a creator of magical items, could determine the properties of an item held by an enemy, allowing the party to make tactical decisions and so on

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That seems fair. So the main reasons they were doing durability is to give the crafting skills a party-wide use so you don't dump it on only one character and as a sink in the economy.

 

I'd like to think they can still handle the economy without it. Which leaves it existing to do little more than justify a skill. Removing the skill, but not associated functionality of crafting, seems to be the more elegant solution to that little problem. That's probably how I'd prefer it. I haven't played too many RPGs where having crafting be a skill sink actually improved things.

 

Does anyone actually prefer for crafting to be attached to the skill system?

 

Crafting always felt like a non-adventuring skill to me -- it's something you learn through lots of practice in a workshop. Simple crafting skills like cooking, repairing a strap in your armor, and honing your blade: sure. But learning to craft a masterwork blade by slaughtering ogres: not so much. If you need to use a work bench to craft something sophisticated, then it feels more in character to hire a craftsman and his team of assistants to help you do it.

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Frankly I'm dissapointed.

 

 

People overreacted (as usual) and declared the durability system horrible a priori, the devs got scared (as usual) and followed the brainless masses (as usual).

Fools forever blind to the potential.

 

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* YOU ARE A WRONGULARITY FROM WHICH NO RIGHT CAN ESCAPE! *

Chuck Norris was wrong once - He thought HE made a mistake!

 

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Frankly I'm dissapointed.

 

 

People overreacted (as usual) and declared the durability system horrible a priori, the devs got scared (as usual) and followed the brainless masses (as usual).

Fools forever blind to the potential.

 

It deem seem like a small group was angrily howling at the moon over a detail that was really pretty minor. I wasn't impressed.

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"It has just been discovered that research causes cancer in rats."

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Sample size? More than half of those who voted in Sensuki's poll said durability belonged in PE. The load minority got it removed.

Oh, that is familiar. You'll fit right on at BSN. "Let's alienate part of our fanbase with this decision! So what someone will hate it? We know better what you players want and can live without unfaithful who will not buy anything we make."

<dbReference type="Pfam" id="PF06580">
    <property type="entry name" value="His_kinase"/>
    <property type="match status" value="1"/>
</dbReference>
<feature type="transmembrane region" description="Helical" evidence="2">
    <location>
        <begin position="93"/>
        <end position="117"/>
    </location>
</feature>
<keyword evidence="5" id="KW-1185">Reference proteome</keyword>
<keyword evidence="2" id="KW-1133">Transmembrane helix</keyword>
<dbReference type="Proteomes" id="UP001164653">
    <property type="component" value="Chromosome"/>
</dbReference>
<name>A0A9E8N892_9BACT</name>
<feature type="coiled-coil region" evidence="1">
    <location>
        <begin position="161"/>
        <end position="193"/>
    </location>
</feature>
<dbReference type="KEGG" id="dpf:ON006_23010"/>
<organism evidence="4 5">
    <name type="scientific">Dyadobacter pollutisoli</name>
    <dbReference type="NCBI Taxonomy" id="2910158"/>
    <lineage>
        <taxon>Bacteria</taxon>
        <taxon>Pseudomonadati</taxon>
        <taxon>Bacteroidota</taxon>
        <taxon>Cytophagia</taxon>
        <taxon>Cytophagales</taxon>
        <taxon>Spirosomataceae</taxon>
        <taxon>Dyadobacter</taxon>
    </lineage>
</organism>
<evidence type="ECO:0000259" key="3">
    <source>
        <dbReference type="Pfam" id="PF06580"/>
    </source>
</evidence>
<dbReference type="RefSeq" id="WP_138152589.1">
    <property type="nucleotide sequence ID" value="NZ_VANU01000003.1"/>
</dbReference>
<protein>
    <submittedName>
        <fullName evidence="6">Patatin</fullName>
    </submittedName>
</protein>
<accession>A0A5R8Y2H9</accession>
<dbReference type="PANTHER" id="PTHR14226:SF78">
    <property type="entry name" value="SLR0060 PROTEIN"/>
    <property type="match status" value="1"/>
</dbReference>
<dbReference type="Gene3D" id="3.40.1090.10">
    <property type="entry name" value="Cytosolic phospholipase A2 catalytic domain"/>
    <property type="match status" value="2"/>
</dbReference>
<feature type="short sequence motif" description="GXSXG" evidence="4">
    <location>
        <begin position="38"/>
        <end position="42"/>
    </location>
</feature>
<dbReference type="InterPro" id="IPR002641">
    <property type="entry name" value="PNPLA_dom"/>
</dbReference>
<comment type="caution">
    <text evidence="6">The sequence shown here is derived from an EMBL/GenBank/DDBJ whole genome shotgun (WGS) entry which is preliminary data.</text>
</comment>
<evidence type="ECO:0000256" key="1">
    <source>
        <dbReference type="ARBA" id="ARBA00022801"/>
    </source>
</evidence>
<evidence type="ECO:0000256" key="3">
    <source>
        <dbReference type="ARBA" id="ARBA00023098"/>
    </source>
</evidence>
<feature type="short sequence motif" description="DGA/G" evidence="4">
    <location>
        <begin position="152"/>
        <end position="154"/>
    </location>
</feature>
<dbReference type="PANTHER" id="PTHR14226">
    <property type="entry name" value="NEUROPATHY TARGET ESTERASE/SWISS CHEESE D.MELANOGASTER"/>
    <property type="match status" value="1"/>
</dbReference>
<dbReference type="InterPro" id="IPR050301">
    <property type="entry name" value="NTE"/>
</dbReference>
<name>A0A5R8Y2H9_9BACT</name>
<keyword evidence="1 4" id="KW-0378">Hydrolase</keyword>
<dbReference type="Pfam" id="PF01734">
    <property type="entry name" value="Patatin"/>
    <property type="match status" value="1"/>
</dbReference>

You mean the guys who changed the ending of their 'Magnum Opus' because of popular demand? The same guys who shoehorn in cringe-inducing romances at every opportunity for fan service? And the same guys who removed the entire inventory and exploration systems from the first ME game because people criticized them?

 

It's irrelevant anyway. Being uncompromising is only a good thing if you're actually talented to begin with. It can be assumed that game designers at Bioware are not. Tim Cain, Josh Sawyer, Chris Avellone and company are. 

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My arms and armour won't degrade at all?

 

Damn!

 

Pardon my uncharacteristic profanity.

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Quite an experience to live in misery isn't it? That's what it is to be married with children.

I've seen things you people can't even imagine. Pearly Kings glittering on the Elephant and Castle, Morris Men dancing 'til the last light of midsummer. I watched Druid fires burning in the ruins of Stonehenge, and Yorkshiremen gurning for prizes. All these things will be lost in time, like alopecia on a skinhead. Time for tiffin.

 

Tea for the teapot!

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I say good riddance. Then again, I'm not exactly at the core of Eternity's target audience, so what do I know?

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Frankly I'm dissapointed.

 

 

People overreacted (as usual) and declared the durability system horrible a priori, the devs got scared (as usual) and followed the brainless masses (as usual).

Fools forever blind to the potential.

 

It deem seem like a small group was angrily howling at the moon over a detail that was really pretty minor. I wasn't impressed.

 

 

So basically y'all admit having no faith that Sawyer and his team would have: good judgment to recognise minor "whinage" as exactly that--minor and forgettable; the intellect to prioritize their own mechanics and systemic design; and the decision-making balls to keep and discard what they feel is both true to PE and beneficial to player enjoyment. (You must have missed his responses later in the update thread, too.)